Several years before Brexit and the election of Donald Trump, Yascha Mounk was troubled by a simple question: what if liberal democracies were on the verge of collapse?

It's a widespread belief that once democracy takes hold, citizen commitment to the system grows stronger with time.

Research found “deeply concerning” trends: citizens in several Western European & North American democracies were more cynical and distrustful about their political system and more willing to support for authoritarian alternatives via @clogouj

However, as populist ideas gained ground in several European countries in the early 2000’s, Mounk, a Harvard political scientist born and raised in Germany, started to doubt the theory.

“I think part of it is having seen the slow rise of populism in Europe since the beginning of 2000 in places like Austria, in Italy with Berlusconi and this sort of feeling people weren’t taking it seriously enough as a phenomenon,” he said in a National Observer interview in Montreal.

Mounk counts himself as one of only a few political scientists who started studying the challenges faced by democracies in the West several years before a surge of interest in populism prompted by Trump's election to the U.S. presidency and the referendum to withdraw the United Kingdom from the European Union.

"Now some people are scrambling to move in that space," he said.

The end of democracy?

Mounk wanted to understand this consensus around liberal democracy. Was it declining and if so, why? And could it lead to the end of liberal democracy as a political regime?

Mounk had studied history and examined examples of political regimes that seemed stable for decades or even centuries but that had become increasingly brutal and eventually collapsed. He mentioned that many scholars assumed the Soviet Union would remain stable. In Latin America, Venezuela was a democracy for several decades before two attempted military coups and the election of Hugo Chávez in 1998. The country then progressively slipped into an authoritarian regime with little or no political or press freedom.

In his opinion, if other political regimes, including communism, have collapsed, democracy might not be an exception.

“My hunch was always to be skeptical of the democratic triumphalism that’s pretty widespread today, or at least was widespread until a few years ago,” he said.

Poll showed 'deeply concerning' trends

After several years of work, Mounk and colleague Roberto Stefan Foa released their study based on polls from the World Values Surveys between 1995 and 2014. The polls gathered data from citizens in European countries of Germany, Spain, and Sweden as well as the United States.

They found “deeply concerning” trends: citizens in several Western European and North American democracies had grown more cynical and distrustful about their political system and more willing to express support for authoritarian alternatives.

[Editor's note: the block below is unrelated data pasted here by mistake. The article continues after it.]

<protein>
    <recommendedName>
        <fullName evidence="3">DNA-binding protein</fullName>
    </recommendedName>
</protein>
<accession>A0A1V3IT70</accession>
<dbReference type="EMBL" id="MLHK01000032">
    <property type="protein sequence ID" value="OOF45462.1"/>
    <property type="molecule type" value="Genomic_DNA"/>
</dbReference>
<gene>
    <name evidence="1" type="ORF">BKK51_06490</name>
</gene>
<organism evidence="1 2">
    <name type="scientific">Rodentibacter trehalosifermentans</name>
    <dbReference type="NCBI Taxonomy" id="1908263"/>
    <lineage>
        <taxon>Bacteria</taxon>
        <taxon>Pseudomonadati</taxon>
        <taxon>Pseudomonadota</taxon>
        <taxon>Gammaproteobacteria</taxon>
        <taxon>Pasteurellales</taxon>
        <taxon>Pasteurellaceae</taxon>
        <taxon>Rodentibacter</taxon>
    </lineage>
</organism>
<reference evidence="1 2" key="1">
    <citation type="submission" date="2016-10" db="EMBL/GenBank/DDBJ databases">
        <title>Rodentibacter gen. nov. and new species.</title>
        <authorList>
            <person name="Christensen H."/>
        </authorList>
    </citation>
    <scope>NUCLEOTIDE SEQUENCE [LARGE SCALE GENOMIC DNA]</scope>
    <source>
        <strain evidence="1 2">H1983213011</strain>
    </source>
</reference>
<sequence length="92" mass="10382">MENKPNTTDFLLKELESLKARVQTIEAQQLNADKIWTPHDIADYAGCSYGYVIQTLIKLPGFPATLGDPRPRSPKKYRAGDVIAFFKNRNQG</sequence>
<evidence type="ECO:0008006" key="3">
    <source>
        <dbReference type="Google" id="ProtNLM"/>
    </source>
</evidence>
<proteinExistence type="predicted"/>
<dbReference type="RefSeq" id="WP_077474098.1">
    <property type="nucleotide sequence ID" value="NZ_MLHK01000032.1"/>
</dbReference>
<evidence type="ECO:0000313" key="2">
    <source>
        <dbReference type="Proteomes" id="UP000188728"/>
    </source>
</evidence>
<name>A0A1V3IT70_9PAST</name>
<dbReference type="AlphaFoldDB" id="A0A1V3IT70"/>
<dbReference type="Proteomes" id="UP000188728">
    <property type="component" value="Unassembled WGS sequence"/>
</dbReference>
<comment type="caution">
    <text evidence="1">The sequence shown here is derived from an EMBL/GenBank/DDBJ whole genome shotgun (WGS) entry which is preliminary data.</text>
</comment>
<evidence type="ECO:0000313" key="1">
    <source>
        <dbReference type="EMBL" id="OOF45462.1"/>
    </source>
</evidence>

Mounk used different measures to explore the growing distrust of democracy: citizens' express support for the system; the extent to which they support key institutions of liberal democracy including civil rights and the vote; their willingness to advance their causes in their political system; and their openness to authoritarian alternatives including military rule. He found the results of these measures showed European and American citizens were becoming wary of their political systems.

Mounk and Foa found American citizens were becoming more open to authoritarian regimes. Their research showed a three-fold rise in the portion of Americans who think it would be a "good" or "very good" thing for the "army to rule." In 1995, one in 16 agreed with that statement compared to one in six in 2014.

Their research also showed senior citizens prized democracy much more than youth in the United States. About 72 per cent of Americans born before the Second World War rated living in a democracy as “essential” while 30 per cent of millennials, the generation born since 1980, did so, among those polled.

“I think young people are disappointed with democracy in many ways and on the economic front, they have the reason to be disappointed with it,” he said. “In many countries, older people have done very well. They bought houses 30 to 40 years ago when they were very cheap to buy. These houses appreciated a lot in value, they've had more job opportunities....And now, younger people have real trouble managing to stay in the same sort of economic class and circumstances of power. Few of them have the experience of really climbing up the occupational social ladder in the same way their parents did and I'm really worried about what that will mean for the future.”

But for him, economic reasons such as growing income inequality are not the only explanation for discontent with democracy. Mounk believes Western countries are also challenged by "national identity crises."